Traveling all week for the real job, so posting may come late (but better than never right?).
After the early cheerleading following the release of the retails sales data that showed a jump of 0.6% in June (expectations were for 0.5%), a deeper analysis showed while the number was positive, we still have a LONG way to go.
Joshua Shapiro of MFR Inc. ( via WSJ) puts the number in perspective:
That nongasoline retail sales were little changed in aggregate on a month-to-month basis over the latest three months in spite of the tax cut that was implemented starting in April can hardly be described as a good showing. Rather, it is clear that this fiscal boost is mostly being used to help fill the hole left by a decimated labor market and/or to help households whittle down debt burdens.Digger deeper, we see that of the five areas that showed an increase in sales during June, four of them were in the areas with some of the largest year over year declines (i.e. a bounce off of a massive cliff dive).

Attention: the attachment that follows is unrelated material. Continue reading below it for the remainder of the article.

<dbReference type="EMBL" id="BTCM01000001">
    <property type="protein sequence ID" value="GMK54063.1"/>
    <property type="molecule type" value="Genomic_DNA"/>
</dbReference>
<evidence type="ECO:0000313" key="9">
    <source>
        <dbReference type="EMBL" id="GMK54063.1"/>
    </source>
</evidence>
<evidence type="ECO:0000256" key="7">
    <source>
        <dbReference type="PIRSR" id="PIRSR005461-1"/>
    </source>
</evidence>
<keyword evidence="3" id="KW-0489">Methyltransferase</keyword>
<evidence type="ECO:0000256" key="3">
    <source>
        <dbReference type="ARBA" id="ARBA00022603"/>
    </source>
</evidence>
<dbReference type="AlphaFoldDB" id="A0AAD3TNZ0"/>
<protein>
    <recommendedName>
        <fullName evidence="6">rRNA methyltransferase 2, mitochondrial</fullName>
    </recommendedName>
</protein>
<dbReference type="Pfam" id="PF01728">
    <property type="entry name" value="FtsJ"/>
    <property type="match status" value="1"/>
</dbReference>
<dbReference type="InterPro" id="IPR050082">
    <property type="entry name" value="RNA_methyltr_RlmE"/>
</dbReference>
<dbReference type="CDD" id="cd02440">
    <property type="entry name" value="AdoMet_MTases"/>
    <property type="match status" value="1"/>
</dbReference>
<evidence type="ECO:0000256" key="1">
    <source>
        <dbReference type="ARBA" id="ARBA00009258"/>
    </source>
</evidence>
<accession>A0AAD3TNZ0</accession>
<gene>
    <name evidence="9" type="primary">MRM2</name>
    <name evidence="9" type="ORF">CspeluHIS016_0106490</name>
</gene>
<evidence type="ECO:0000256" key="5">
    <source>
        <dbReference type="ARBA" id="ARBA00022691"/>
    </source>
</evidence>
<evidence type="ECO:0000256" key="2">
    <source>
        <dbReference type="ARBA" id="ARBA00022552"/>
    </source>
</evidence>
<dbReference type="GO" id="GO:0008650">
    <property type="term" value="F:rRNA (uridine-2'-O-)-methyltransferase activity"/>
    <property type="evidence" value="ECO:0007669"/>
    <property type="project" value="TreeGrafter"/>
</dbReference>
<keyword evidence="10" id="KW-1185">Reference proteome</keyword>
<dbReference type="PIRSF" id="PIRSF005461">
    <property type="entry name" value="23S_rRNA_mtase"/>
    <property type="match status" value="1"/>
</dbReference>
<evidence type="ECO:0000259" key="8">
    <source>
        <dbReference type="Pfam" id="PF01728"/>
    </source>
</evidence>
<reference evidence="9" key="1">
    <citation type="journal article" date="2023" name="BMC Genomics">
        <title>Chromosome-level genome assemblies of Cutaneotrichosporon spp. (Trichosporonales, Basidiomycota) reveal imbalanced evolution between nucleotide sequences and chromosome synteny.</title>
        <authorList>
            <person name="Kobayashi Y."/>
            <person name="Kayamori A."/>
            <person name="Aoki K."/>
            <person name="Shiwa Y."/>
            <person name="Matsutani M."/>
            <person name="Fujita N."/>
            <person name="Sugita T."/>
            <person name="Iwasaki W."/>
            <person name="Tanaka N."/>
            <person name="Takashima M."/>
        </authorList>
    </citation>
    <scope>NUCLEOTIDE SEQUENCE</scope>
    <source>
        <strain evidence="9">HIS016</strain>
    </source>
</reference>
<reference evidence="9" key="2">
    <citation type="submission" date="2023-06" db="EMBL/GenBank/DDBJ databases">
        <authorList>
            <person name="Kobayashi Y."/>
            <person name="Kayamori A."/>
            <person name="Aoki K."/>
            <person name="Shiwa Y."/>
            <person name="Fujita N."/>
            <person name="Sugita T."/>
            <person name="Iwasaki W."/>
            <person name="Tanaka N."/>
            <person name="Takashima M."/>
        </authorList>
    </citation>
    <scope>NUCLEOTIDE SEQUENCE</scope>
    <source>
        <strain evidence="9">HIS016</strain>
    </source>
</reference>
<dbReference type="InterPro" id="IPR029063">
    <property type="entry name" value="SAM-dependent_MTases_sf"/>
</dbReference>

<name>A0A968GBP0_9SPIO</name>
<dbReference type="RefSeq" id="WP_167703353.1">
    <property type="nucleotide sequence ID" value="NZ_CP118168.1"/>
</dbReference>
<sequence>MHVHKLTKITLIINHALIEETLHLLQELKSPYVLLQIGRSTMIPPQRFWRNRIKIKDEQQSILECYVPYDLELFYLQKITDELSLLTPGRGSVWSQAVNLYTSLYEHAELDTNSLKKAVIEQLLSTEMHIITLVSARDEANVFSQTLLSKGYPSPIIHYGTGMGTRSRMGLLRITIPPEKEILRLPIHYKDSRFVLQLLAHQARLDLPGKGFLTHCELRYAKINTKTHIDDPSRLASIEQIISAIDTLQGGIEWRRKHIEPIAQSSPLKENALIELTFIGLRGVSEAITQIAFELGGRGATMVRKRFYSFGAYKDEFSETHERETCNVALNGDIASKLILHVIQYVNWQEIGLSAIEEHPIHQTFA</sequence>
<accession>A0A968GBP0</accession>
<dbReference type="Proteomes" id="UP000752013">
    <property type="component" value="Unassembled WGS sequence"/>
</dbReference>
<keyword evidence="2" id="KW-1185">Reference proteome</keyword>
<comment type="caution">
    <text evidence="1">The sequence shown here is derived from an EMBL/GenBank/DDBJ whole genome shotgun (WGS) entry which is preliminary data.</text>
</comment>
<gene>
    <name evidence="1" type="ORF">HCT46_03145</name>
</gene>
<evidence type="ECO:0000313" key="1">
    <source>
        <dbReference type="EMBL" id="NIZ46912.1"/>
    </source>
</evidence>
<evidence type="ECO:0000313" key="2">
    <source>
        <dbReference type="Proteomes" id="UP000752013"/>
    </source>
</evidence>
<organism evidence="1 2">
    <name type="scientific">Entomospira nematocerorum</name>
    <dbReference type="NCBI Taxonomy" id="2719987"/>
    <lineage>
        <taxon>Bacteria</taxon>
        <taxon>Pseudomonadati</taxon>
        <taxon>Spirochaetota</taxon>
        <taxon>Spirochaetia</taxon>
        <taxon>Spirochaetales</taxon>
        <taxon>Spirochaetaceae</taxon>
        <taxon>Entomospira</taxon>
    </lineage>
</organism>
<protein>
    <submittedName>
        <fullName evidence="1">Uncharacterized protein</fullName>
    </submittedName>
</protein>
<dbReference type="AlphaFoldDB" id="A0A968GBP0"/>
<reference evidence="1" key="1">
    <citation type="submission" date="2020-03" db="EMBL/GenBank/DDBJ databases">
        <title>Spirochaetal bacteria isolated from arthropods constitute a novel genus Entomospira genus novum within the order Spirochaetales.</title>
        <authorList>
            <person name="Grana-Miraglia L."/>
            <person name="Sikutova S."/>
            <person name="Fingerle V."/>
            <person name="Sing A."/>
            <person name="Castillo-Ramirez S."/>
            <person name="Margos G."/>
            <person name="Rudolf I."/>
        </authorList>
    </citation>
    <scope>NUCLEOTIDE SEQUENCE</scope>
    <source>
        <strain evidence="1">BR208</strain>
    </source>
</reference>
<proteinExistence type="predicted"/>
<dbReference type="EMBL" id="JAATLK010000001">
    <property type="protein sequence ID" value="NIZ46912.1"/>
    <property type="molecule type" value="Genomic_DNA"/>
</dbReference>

And the two biggest areas of growth? Autos and gasoline. After the "massive" jump we are back at Summer of 1998 and Summer of 2005 levels respectively.